If I have to boast, I will boast of what pertains to my weakness. (2 Corinthians 11:30)
“As a result, we are tempted to feel and act as if God may have made our lives and ministry possible, but it is now up to us to make them successful. Deep down we believe that the success of the gospel in our own lives and in the world around us is dependent on our creating ever new and culturally appealing ways to attract and satisfy our ever-changing interests. Rather than holding on to, cherishing, and giving ourselves to the study of God’s self-revelation in the Scriptures, we look for what the Christian publishing industry calls the latest “Bible product” on the market. Rather than following Paul’s example of focusing on the content of the gospel and its implications, we fall into the trap of thinking that the progress of the gospel is determined by the preacher’s own powers of persuasion. After all, everyone loves a great speaker.
As it was for Paul, today too, the pressure on pastors to be successful according to the standards of contemporary culture is intense. And as it did for Paul, today too this pressure comes not from the world but from the worldliness within the church. The temptation is to respond by boasting in one’s strength. For in our day we find it difficult, if not impossible, to believe that God is at work through the proclamation of his Word if the number of people in our Sunday morning services is not growing exponentially.
In our “size is success” culture, it is almost beyond our ability to resist determining the measure of God’s blessing by the numbers in our congregation. We confuse the ability to draw a crowd with the establishment of a people known by their “sincere and pure devotion to Christ” (11:3). Accordingly, we look to the size of our parking lot rather than to the size of our church’s heart for God, for his people, and for the lost world in which she lives. The result is, as Thomas N. Smith points out, that the “dreadful treadmill” of competition and self-comparison over the size of our churches characterizes so much of modern ministry. Yet, as he reminds us:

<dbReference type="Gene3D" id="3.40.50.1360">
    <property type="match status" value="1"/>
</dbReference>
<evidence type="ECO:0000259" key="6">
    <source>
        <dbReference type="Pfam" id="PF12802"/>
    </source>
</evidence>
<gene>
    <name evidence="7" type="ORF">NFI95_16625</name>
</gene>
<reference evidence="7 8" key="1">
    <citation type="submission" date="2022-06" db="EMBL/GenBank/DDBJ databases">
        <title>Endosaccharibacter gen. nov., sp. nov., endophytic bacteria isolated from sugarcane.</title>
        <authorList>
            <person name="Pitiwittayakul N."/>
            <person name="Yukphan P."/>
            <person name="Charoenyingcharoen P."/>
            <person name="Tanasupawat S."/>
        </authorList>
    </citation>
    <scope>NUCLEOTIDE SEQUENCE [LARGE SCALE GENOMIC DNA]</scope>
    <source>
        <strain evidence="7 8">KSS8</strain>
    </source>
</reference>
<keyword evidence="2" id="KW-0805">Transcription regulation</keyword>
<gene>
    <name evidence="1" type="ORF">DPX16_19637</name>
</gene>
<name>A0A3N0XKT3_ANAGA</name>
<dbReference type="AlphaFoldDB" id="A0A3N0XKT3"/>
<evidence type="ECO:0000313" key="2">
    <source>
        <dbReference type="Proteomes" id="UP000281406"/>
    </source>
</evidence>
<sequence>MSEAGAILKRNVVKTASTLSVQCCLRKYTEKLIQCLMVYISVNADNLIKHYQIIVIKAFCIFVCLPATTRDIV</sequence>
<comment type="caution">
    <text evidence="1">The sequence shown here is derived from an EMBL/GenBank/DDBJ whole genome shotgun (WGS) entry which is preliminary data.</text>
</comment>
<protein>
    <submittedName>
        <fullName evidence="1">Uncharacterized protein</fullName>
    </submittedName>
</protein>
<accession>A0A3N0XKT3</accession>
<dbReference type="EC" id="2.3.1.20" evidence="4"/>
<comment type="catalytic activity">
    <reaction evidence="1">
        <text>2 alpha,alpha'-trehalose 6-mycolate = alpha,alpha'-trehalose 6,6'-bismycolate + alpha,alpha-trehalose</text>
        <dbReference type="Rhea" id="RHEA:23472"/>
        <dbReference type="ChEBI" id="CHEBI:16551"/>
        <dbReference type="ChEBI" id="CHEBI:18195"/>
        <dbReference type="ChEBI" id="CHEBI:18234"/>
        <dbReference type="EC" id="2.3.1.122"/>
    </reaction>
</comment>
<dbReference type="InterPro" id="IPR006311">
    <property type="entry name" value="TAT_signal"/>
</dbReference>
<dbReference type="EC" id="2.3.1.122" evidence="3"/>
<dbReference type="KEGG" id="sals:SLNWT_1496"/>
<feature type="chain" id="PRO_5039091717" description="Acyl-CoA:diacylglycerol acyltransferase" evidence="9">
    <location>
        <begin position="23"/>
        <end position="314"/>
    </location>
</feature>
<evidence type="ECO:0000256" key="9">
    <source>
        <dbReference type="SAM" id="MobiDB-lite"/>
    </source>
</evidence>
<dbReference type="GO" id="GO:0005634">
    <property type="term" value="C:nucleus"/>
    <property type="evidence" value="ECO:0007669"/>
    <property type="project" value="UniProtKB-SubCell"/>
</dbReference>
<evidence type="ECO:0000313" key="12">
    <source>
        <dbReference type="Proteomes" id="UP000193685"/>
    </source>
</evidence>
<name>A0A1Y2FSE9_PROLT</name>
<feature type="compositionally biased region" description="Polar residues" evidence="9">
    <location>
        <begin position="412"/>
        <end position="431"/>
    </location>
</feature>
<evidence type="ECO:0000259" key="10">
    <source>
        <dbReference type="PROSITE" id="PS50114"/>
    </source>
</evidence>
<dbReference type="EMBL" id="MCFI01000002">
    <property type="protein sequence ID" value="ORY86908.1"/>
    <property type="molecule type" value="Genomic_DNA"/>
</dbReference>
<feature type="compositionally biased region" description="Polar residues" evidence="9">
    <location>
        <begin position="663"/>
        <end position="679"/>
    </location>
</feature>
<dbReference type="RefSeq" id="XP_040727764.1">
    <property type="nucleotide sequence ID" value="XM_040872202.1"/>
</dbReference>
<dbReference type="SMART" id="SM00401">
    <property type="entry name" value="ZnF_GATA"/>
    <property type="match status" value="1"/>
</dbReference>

Caring for a smaller church is no less a sacred stewardship than doing the same for a larger one. ‘Me irrascible John McNeill purportedly told a young minister who lamented the smallness of his congregation, “Tha’s a’right, laddie. In the Great Day it will be the least of your worries that ye’ve only eighty souls to give an account for!”
… Evangelicals have not begun to discern the potential of ambition, recognition, popularity, fame, and power to corrupt men. But, while sex and money have slain their thousands, ambition and its unholy siblings have slain their tens of thousands.”
 Scott J. Hafemann, 2 Corinthians, The NIV Application Commentary (Grand Rapids, MI: Zondervan Publishing House, 2000), 449–450.